Friday, June 10, 2011

Summer hours

After a few days of record-breaking heat, it was a welcome relief today when temperatures stayed under 20 degrees – even though I’d invited a couple of Miya’s little friends (and parents) over for a paddling pool party and bbq.

Tonight there’s a cool breeze blowing through our open windows, carrying with it the music of outdoor concerts that are part of a local street festival. It sounds like summer, but the cool remnants of spring in the air are refreshing.

It must be something about being in a northern climate – as the days grow longer, we want to make the most of them. The long hours of sunlight seem to cry out to be filled with activity. In the dead of winter, when it's dark by the time you get home from work, it seems fitting to want to curl up with a bowl of stew and a good movie. But in the summer, well that is when we should be outside soaking up every last ray of the late-setting sun.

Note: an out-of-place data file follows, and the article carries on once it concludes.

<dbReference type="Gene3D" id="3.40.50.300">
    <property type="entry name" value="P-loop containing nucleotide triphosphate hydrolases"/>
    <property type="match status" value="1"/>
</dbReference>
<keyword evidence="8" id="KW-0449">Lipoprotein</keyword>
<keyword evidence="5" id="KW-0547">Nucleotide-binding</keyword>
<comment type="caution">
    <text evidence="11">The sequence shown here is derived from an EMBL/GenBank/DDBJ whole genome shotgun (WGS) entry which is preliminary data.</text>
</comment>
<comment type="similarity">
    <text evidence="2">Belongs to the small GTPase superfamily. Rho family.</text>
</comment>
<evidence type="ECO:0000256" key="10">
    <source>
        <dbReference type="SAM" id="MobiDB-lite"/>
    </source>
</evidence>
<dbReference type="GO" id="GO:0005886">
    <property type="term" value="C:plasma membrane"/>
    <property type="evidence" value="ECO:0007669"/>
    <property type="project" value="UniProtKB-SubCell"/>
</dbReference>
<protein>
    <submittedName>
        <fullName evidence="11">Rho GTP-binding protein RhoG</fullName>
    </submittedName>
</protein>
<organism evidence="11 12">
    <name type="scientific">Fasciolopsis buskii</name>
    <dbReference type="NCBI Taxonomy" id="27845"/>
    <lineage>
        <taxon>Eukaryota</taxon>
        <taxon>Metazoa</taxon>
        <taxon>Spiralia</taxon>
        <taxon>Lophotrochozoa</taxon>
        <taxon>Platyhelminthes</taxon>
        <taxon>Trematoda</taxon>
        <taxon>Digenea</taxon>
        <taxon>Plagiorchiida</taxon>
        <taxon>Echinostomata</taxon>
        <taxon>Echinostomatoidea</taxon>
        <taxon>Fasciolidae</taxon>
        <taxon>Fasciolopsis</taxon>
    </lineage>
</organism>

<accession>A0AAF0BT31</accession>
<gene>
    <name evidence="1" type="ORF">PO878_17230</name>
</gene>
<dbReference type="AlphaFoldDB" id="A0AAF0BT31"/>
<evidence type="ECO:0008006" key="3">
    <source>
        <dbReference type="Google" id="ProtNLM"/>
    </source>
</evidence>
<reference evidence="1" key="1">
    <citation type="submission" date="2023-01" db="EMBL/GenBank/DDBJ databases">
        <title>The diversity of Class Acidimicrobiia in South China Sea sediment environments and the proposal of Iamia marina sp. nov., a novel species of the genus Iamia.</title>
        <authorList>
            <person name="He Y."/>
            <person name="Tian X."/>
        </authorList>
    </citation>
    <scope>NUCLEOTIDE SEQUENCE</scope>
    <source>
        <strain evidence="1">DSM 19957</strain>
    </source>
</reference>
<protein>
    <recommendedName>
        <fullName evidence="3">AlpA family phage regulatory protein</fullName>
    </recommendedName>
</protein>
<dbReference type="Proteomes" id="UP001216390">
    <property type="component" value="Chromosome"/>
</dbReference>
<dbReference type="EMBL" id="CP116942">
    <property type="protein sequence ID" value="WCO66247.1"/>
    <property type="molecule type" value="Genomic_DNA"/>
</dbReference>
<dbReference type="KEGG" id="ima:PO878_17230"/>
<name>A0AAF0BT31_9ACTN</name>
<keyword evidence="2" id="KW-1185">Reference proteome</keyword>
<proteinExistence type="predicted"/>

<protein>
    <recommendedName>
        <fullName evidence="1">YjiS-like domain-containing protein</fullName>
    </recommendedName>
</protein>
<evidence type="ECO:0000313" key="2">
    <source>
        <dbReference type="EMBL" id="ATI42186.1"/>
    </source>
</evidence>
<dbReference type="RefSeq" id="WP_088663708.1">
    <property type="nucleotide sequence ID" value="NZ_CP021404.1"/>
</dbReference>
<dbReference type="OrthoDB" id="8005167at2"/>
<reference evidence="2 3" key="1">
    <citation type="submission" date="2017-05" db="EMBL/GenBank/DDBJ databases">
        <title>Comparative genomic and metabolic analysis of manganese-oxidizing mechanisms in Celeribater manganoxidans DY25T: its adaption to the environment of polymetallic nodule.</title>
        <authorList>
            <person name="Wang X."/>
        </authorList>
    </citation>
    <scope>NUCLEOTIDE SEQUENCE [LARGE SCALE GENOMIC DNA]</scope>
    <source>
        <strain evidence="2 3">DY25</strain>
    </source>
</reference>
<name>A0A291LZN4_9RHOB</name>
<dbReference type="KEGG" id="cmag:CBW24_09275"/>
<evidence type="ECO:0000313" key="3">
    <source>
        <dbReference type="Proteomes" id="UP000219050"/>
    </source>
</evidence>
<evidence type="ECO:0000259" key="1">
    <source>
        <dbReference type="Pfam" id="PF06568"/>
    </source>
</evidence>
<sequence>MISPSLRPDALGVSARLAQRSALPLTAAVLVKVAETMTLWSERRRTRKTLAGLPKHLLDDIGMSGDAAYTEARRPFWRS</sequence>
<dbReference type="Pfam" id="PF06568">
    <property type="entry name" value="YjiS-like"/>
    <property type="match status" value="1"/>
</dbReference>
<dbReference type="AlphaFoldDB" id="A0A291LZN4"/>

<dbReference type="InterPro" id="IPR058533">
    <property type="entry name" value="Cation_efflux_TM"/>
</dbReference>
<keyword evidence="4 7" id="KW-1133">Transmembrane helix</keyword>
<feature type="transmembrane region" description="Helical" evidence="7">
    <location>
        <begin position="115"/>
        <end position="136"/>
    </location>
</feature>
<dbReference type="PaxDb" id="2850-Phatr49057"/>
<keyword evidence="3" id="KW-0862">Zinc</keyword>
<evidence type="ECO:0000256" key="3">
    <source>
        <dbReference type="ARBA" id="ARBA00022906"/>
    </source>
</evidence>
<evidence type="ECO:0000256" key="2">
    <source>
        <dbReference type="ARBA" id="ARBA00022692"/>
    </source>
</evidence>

It is always a bit of an adjustment for me when I travel to or live somewhere close to the equator. In Canada, we associate warm days with long days, warm night with nights where the sun still lingers on the horizon late into the evening. But the closer you get to the equator, the more likely the sun is to set at the same time, no matter the season. It feels strange at first to experience hot, humid evenings that have little more sunlight than winter nights.

I remember the first few months of Miya’s life, when sleep was intermittent and broken. I was grateful for the long summer hours of daylight. Getting up at 5 a.m. didn’t seem quite so bad when the sun was already up too.

And this evening, even though the air was too cool for the paddling pool to be much of a success, it was still lovely to sit around with friends outside, eating dinner and playing with our kids. The sun wasn’t even thinking about setting before the party broke up in time to take kiddies in for bed. The long days of summer have begun.

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